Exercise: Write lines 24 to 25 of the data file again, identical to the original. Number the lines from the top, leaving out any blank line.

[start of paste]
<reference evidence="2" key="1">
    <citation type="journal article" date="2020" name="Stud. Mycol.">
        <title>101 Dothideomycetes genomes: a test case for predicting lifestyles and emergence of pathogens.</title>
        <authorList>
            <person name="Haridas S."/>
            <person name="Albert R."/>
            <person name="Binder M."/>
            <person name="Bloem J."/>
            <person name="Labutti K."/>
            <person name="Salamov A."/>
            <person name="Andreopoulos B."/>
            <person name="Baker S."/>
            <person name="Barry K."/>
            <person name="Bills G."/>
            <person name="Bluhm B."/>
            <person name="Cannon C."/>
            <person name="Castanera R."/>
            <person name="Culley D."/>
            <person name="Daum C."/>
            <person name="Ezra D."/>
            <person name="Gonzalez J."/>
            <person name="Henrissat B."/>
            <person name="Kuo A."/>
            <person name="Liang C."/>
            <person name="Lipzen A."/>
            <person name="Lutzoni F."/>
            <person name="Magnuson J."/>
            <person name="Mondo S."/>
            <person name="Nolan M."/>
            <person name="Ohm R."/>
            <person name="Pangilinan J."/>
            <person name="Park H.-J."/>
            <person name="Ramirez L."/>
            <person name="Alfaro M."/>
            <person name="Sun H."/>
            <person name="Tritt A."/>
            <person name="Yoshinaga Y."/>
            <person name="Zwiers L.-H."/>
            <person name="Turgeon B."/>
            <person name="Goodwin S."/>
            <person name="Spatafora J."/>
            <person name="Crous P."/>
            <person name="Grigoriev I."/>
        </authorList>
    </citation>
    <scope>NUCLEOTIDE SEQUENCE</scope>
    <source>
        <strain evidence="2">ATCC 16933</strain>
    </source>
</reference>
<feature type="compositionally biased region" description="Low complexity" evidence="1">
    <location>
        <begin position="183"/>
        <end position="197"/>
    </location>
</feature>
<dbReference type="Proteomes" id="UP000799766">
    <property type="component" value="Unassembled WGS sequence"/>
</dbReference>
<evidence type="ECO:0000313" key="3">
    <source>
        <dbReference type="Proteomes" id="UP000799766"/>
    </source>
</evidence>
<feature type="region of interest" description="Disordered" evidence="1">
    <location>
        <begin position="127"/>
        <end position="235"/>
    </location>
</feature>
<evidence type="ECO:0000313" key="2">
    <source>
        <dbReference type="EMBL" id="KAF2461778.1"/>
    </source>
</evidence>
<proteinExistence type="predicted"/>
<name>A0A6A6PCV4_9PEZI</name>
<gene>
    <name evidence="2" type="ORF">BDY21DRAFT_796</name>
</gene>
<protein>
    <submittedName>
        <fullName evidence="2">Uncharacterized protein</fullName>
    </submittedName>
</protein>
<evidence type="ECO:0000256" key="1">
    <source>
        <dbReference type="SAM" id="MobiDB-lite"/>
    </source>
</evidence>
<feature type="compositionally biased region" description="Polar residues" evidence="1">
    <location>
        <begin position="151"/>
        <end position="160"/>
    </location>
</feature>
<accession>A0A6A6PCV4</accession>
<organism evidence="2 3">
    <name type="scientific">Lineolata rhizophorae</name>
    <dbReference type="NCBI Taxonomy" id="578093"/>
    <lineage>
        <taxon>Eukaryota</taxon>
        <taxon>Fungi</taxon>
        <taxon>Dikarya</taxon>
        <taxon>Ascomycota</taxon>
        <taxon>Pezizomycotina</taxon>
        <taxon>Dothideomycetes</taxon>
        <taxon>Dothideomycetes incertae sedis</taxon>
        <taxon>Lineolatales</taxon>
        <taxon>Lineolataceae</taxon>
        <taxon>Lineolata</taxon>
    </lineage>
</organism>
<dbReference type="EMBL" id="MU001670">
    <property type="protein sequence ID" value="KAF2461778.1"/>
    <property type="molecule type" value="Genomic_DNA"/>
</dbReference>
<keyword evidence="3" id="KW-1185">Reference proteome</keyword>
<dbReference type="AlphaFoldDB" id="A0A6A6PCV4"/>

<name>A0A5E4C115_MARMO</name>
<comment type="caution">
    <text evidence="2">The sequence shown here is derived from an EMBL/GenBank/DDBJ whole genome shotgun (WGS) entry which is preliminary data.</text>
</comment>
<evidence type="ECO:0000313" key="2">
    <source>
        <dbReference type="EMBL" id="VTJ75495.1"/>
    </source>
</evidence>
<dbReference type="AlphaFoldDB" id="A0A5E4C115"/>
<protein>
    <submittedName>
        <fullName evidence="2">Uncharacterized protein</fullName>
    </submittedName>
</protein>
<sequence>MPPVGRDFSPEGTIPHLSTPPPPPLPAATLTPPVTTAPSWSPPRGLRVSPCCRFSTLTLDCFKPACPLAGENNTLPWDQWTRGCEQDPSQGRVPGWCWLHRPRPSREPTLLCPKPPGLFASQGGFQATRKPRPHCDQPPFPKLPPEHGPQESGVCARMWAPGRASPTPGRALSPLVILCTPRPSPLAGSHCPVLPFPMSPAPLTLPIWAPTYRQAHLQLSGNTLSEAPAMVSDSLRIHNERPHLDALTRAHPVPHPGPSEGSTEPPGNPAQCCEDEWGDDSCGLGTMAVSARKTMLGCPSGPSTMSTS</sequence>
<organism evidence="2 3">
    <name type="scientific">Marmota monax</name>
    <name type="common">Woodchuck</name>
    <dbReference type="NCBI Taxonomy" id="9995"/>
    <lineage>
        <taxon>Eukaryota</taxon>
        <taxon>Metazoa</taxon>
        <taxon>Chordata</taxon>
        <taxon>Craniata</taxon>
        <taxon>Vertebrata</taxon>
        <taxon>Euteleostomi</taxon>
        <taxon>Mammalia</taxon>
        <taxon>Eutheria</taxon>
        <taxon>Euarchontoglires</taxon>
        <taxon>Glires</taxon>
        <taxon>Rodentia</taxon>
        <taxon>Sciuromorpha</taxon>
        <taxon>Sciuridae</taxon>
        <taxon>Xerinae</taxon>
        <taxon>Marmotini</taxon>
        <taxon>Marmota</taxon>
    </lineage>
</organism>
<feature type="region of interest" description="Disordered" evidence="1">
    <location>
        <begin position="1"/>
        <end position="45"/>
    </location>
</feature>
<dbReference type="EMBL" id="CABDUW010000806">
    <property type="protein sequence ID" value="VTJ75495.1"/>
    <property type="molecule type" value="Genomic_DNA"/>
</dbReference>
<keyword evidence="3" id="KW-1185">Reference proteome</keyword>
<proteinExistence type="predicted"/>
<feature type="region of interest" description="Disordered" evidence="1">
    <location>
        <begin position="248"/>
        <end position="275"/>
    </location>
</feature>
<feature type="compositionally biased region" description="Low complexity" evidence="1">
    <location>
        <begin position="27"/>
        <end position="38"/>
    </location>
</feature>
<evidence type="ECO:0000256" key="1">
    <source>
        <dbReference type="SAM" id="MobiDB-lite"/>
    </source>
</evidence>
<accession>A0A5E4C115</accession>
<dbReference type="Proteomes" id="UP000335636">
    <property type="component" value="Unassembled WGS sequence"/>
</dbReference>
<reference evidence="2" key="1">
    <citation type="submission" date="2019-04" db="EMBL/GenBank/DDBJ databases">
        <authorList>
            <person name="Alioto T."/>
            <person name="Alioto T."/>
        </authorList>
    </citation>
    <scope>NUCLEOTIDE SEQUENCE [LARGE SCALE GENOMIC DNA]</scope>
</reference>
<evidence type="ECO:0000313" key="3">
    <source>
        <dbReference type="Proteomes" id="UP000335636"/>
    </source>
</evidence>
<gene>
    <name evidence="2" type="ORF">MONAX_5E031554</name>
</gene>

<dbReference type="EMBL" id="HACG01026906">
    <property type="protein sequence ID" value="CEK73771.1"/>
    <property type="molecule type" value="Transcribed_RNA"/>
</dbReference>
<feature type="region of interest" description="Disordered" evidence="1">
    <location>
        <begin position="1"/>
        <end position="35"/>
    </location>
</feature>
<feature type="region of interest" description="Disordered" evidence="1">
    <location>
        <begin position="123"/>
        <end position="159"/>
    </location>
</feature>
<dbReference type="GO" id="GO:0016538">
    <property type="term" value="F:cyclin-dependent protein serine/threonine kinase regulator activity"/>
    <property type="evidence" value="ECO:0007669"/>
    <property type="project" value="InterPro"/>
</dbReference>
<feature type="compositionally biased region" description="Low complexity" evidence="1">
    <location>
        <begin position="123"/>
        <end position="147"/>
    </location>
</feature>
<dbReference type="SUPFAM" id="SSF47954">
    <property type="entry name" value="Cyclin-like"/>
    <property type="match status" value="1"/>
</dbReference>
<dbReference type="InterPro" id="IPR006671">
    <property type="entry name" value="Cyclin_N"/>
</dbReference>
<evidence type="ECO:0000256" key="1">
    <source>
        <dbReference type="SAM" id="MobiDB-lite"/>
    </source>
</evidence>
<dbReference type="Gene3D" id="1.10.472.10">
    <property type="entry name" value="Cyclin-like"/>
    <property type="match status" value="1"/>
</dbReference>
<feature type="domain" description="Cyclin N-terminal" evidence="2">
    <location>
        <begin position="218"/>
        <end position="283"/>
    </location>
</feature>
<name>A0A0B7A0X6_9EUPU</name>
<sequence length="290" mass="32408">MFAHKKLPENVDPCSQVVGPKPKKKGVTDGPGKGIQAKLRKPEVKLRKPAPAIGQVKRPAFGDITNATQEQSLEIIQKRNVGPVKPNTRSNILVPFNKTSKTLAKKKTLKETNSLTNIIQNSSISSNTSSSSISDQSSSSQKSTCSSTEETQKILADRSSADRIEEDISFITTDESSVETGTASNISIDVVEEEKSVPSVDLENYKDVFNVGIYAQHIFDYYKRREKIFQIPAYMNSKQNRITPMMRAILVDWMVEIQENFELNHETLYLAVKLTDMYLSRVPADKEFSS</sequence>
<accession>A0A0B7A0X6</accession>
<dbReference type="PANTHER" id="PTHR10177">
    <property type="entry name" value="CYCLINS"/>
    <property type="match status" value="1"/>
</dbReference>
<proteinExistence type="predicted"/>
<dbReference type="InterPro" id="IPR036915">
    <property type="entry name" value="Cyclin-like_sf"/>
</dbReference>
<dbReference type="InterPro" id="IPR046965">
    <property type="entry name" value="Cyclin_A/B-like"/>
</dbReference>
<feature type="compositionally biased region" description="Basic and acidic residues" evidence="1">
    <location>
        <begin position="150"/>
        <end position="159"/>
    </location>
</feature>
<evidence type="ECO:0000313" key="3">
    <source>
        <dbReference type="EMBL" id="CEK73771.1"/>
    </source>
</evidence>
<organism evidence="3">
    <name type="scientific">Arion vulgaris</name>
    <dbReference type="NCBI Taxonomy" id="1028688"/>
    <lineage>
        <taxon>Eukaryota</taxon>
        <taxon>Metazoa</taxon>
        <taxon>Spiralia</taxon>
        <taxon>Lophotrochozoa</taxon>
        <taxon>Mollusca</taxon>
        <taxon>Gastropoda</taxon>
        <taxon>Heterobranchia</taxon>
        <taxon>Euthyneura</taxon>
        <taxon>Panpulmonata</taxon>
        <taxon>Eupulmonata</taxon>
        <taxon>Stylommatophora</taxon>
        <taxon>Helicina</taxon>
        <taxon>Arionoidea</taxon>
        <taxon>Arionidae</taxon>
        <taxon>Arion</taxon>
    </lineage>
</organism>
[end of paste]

            <person name="Liang C."/>
            <person name="Lipzen A."/>